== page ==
Interesting stuff from the past few days, all similarly youth-initiated:
- Universal Studios responded to a 50,000-strong petition on Change.org created by a fourth grade class urging Universal to promote the environmental message central to the story of the ‘Lorax’, by Dr. Seuss, on the website for their upcoming film. Last month, the nine- and ten-year-olds launched the “Lorax Petition Project,” asking Universal to include a stronger environmental message in its promotions for the blockbuster film. “Some adults say they’re role models for kids, but I think we’re being role models for adults,” said Zoe, a student in Ted Wells’ fourth grade class in Massachusetts. “Even though we might be very little, we can still make a lot of change in anything we work hard at,” added Georgia, a fellow classmate. According to students, the film’s original trailer, website, and other promotional materials hardly touched on the environmental theme of the classic Dr. Seuss book. In just under a month, more than 50,000 people joined the class’s campaign, which received coverage from the LA Times and Mother Jones and support from celebrities like Ed Norton and members of the bands 30 Seconds to Mars and Solving for X.
- From The Nation, “Baltimore Algebra Project Stops Juvenile Detention Center.” When their state funding was threatened, the students formed an Advocacy Committee, researched the issues behind the cuts, and, unconvinced of the necessity of the budget axe, met with community and faith leaders to successfully stop the cuts. Today, the Baltimore Algebra Project operates on a $500,000 budget from public and private sources, and is entirely run by young people under the age of 23. While researching the school system’s budget woes in 2004, Algebra Project students learned about a long standing battle between the Baltimore Public School System, the City, and the State over school funding. A series of lawsuits alleged the State had been underfunding the City schools for a decade, and a court had ordered the State to pay $1.1 billion to the City, but the State never complied. The Algebra Project has been agitating for the $1.1 billion for the last seven years. They engage in civil disobedience, leading well-organized marches that block traffic, student strikes and walk-outs, and creative street theatre to drive home their message: “No education, no life.”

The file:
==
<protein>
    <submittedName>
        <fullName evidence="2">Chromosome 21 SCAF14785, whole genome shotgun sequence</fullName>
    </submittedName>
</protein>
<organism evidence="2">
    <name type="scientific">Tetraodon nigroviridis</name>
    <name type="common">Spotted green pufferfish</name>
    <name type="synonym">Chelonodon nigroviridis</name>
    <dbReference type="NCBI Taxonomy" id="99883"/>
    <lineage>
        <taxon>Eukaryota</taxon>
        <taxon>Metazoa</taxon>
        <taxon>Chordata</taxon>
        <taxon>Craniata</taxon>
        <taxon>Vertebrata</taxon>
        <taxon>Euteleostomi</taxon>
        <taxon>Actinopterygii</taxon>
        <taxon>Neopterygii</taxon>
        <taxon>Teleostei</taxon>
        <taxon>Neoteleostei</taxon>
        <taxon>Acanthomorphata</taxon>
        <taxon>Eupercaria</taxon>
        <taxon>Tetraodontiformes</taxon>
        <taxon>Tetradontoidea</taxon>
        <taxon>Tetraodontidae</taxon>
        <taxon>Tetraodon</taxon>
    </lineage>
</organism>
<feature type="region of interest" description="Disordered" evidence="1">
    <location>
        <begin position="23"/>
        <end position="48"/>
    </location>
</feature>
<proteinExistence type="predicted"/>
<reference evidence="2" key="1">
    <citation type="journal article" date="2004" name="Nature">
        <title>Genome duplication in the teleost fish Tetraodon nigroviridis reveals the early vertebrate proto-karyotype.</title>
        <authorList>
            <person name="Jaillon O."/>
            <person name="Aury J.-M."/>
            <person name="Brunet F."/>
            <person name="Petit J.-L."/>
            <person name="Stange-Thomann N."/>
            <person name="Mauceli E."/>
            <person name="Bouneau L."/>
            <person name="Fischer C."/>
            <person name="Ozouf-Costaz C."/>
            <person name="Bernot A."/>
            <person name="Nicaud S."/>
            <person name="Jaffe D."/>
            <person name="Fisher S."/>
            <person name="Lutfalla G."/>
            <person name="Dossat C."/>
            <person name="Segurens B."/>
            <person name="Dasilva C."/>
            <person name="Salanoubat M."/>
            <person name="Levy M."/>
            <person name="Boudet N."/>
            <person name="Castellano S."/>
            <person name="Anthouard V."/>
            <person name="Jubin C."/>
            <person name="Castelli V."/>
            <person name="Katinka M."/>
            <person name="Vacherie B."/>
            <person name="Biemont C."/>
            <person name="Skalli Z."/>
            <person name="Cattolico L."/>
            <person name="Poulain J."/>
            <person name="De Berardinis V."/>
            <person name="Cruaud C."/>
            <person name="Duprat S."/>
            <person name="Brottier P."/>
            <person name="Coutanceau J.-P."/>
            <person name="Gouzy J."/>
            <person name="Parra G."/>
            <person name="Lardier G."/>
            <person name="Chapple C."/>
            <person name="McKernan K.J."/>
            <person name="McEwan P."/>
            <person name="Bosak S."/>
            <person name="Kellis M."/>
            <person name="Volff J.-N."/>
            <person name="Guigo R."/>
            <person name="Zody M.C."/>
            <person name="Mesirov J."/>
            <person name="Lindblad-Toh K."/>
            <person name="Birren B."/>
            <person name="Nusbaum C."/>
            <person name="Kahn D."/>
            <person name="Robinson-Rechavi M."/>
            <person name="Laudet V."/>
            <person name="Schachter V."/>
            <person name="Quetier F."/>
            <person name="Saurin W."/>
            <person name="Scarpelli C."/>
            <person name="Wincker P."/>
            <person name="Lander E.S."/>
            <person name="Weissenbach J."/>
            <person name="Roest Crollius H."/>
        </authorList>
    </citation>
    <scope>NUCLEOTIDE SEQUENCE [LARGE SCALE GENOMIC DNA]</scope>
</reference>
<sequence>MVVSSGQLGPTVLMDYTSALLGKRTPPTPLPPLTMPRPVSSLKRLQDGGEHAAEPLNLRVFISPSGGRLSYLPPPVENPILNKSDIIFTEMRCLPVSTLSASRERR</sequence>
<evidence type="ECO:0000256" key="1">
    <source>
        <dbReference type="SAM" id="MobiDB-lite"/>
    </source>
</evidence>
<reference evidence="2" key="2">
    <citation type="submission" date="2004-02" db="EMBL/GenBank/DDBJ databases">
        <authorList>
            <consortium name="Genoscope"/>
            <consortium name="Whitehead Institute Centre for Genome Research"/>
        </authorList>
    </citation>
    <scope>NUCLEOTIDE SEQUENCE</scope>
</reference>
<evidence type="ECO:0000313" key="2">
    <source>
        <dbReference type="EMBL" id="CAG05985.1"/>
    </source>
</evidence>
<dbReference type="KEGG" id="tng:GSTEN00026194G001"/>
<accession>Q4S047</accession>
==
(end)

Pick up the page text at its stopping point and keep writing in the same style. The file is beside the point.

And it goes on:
New books and journals published:
- A new book published by Dr. Carlo Ricci, author and graduate professor at the Schulich School of Education, Nipissing University in Ontario, Canada, is titled The Willed Curriculum, Unschooling, and Self-Direction: What Do Love, Trust, Respect, Care, and Compassion Have To Do With Learning? Paperback and Kindle editions are available at Amazon.
- A new international academic journal was announced this week by David Gribble, founder of the Sands School in England and a member of the journal’s editorial board, called Other Education. The journal will bring together academic writing and research from around the world on alternative schools and education within and outside of public education.